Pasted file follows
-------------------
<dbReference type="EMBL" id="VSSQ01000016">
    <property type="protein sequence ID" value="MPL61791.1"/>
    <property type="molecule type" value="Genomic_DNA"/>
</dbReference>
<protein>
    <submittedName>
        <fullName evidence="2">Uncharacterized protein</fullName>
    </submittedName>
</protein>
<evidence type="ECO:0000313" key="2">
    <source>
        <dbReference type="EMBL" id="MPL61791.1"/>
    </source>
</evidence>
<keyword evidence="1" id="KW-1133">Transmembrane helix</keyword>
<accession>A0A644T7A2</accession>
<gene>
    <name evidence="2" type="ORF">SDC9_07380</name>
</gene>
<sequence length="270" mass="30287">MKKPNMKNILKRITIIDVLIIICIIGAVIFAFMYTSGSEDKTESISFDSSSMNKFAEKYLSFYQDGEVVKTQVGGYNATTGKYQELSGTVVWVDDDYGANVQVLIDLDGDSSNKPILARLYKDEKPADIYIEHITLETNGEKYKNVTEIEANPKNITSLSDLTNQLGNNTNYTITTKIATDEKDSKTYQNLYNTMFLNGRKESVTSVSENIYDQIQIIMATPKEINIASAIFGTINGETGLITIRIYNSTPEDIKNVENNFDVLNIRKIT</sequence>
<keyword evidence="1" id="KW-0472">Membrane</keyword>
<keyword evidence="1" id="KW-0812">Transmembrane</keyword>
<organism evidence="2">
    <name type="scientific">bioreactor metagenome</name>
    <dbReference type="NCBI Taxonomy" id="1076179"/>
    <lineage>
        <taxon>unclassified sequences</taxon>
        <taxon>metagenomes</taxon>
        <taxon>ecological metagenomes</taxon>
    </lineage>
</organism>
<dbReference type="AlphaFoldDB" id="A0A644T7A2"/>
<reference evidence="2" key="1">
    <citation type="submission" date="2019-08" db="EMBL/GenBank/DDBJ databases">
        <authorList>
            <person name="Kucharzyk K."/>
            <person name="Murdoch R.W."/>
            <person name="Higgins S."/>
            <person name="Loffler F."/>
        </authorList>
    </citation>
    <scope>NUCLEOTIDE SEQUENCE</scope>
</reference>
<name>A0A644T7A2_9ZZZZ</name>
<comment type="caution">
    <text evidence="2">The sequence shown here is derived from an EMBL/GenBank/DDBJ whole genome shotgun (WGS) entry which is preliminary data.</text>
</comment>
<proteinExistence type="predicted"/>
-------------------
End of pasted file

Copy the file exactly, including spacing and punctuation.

<dbReference type="EMBL" id="VSSQ01000016">
    <property type="protein sequence ID" value="MPL61791.1"/>
    <property type="molecule type" value="Genomic_DNA"/>
</dbReference>
<protein>
    <submittedName>
        <fullName evidence="2">Uncharacterized protein</fullName>
    </submittedName>
</protein>
<evidence type="ECO:0000313" key="2">
    <source>
        <dbReference type="EMBL" id="MPL61791.1"/>
    </source>
</evidence>
<keyword evidence="1" id="KW-1133">Transmembrane helix</keyword>
<accession>A0A644T7A2</accession>
<gene>
    <name evidence="2" type="ORF">SDC9_07380</name>
</gene>
<sequence length="270" mass="30287">MKKPNMKNILKRITIIDVLIIICIIGAVIFAFMYTSGSEDKTESISFDSSSMNKFAEKYLSFYQDGEVVKTQVGGYNATTGKYQELSGTVVWVDDDYGANVQVLIDLDGDSSNKPILARLYKDEKPADIYIEHITLETNGEKYKNVTEIEANPKNITSLSDLTNQLGNNTNYTITTKIATDEKDSKTYQNLYNTMFLNGRKESVTSVSENIYDQIQIIMATPKEINIASAIFGTINGETGLITIRIYNSTPEDIKNVENNFDVLNIRKIT</sequence>
<keyword evidence="1" id="KW-0472">Membrane</keyword>
<keyword evidence="1" id="KW-0812">Transmembrane</keyword>
<organism evidence="2">
    <name type="scientific">bioreactor metagenome</name>
    <dbReference type="NCBI Taxonomy" id="1076179"/>
    <lineage>
        <taxon>unclassified sequences</taxon>
        <taxon>metagenomes</taxon>
        <taxon>ecological metagenomes</taxon>
    </lineage>
</organism>
<dbReference type="AlphaFoldDB" id="A0A644T7A2"/>
<reference evidence="2" key="1">
    <citation type="submission" date="2019-08" db="EMBL/GenBank/DDBJ databases">
        <authorList>
            <person name="Kucharzyk K."/>
            <person name="Murdoch R.W."/>
            <person name="Higgins S."/>
            <person name="Loffler F."/>
        </authorList>
    </citation>
    <scope>NUCLEOTIDE SEQUENCE</scope>
</reference>
<name>A0A644T7A2_9ZZZZ</name>
<comment type="caution">
    <text evidence="2">The sequence shown here is derived from an EMBL/GenBank/DDBJ whole genome shotgun (WGS) entry which is preliminary data.</text>
</comment>
<proteinExistence type="predicted"/>